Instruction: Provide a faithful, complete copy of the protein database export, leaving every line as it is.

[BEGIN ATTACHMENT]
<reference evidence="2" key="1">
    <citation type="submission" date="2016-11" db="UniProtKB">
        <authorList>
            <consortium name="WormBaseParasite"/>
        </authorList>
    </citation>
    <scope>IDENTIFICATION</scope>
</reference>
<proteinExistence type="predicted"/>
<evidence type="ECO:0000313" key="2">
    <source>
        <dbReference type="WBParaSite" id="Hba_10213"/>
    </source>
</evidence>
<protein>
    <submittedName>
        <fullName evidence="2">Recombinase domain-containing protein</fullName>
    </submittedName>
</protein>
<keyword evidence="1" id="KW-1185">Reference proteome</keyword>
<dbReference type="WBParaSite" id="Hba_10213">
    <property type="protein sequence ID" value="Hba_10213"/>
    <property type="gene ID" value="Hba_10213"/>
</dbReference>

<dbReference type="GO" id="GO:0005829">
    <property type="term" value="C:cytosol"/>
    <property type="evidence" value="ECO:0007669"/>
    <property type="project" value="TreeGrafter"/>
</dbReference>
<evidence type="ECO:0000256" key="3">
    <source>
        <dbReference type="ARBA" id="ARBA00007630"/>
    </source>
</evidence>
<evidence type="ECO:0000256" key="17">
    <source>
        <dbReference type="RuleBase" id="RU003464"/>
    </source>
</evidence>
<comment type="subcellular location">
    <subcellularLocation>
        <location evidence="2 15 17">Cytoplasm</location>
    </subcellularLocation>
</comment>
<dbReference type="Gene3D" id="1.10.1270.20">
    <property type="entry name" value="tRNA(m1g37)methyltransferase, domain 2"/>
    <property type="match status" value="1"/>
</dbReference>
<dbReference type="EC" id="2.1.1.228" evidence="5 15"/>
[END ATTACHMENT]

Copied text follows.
<reference evidence="2" key="1">
    <citation type="submission" date="2016-11" db="UniProtKB">
        <authorList>
            <consortium name="WormBaseParasite"/>
        </authorList>
    </citation>
    <scope>IDENTIFICATION</scope>
</reference>
<proteinExistence type="predicted"/>
<evidence type="ECO:0000313" key="2">
    <source>
        <dbReference type="WBParaSite" id="Hba_10213"/>
    </source>
</evidence>
<protein>
    <submittedName>
        <fullName evidence="2">Recombinase domain-containing protein</fullName>
    </submittedName>
</protein>
<keyword evidence="1" id="KW-1185">Reference proteome</keyword>
<dbReference type="WBParaSite" id="Hba_10213">
    <property type="protein sequence ID" value="Hba_10213"/>
    <property type="gene ID" value="Hba_10213"/>
</dbReference>

<dbReference type="GO" id="GO:0005829">
    <property type="term" value="C:cytosol"/>
    <property type="evidence" value="ECO:0007669"/>
    <property type="project" value="TreeGrafter"/>
</dbReference>
<evidence type="ECO:0000256" key="3">
    <source>
        <dbReference type="ARBA" id="ARBA00007630"/>
    </source>
</evidence>
<evidence type="ECO:0000256" key="17">
    <source>
        <dbReference type="RuleBase" id="RU003464"/>
    </source>
</evidence>
<comment type="subcellular location">
    <subcellularLocation>
        <location evidence="2 15 17">Cytoplasm</location>
    </subcellularLocation>
</comment>
<dbReference type="Gene3D" id="1.10.1270.20">
    <property type="entry name" value="tRNA(m1g37)methyltransferase, domain 2"/>
    <property type="match status" value="1"/>
</dbReference>
<dbReference type="EC" id="2.1.1.228" evidence="5 15"/>